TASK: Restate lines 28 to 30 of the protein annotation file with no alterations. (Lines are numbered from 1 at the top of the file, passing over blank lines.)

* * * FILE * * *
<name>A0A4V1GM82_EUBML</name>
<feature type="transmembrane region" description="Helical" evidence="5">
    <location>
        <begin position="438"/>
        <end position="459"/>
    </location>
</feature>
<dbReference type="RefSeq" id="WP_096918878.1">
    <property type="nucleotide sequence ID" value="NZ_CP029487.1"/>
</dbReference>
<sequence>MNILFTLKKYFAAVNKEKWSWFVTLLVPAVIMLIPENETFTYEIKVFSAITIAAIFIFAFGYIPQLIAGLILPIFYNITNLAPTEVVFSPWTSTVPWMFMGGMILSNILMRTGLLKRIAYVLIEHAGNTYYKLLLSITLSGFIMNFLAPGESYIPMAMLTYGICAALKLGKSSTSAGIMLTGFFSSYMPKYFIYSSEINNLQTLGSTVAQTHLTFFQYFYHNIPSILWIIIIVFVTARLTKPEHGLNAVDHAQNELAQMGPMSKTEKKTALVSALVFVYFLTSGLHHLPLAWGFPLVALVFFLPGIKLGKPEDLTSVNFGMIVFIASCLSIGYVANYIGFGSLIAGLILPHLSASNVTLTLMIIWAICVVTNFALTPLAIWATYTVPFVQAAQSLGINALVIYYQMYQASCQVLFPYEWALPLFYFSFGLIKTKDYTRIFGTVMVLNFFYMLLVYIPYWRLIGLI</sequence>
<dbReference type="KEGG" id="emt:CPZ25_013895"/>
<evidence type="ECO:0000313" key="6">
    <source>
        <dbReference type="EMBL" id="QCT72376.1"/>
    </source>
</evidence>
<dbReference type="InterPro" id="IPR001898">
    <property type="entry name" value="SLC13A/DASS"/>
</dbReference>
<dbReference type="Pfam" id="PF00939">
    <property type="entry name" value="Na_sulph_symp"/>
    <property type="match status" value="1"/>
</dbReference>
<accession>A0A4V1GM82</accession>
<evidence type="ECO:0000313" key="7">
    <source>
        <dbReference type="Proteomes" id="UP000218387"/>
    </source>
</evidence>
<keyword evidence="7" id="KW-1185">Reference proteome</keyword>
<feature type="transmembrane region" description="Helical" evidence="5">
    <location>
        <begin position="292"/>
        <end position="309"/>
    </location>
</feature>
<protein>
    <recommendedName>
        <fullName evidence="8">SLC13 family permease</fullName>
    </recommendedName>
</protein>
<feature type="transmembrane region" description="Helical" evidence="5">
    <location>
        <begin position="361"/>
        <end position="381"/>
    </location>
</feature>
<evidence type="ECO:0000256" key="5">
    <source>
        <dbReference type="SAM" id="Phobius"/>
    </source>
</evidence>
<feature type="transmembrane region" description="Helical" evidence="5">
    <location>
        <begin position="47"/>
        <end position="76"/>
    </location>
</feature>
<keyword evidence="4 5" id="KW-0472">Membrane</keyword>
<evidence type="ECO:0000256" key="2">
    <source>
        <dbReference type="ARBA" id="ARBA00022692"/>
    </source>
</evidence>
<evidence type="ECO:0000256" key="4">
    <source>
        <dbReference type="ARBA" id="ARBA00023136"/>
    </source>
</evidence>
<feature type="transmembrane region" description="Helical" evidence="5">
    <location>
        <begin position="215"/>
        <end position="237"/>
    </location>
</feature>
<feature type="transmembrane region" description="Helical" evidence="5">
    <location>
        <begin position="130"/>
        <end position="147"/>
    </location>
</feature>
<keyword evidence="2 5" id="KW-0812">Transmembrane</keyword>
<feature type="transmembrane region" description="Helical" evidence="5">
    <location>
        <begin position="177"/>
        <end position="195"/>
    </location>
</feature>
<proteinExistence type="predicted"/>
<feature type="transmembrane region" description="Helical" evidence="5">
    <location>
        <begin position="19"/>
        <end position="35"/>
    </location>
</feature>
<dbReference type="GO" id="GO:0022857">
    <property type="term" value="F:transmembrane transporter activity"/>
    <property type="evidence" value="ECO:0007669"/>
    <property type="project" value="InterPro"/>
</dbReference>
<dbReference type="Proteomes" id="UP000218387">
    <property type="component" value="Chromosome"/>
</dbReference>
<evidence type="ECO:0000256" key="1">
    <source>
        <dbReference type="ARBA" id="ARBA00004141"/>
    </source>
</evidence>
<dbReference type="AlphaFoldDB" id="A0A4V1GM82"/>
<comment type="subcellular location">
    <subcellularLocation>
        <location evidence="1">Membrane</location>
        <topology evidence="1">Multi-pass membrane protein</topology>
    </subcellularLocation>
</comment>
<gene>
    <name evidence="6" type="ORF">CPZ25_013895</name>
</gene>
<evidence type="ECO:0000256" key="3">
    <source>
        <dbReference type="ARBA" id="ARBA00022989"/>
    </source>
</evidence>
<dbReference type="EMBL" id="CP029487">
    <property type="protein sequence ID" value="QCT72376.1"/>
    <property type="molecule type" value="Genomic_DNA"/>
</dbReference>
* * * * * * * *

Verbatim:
        <dbReference type="Proteomes" id="UP000218387"/>
    </source>
</evidence>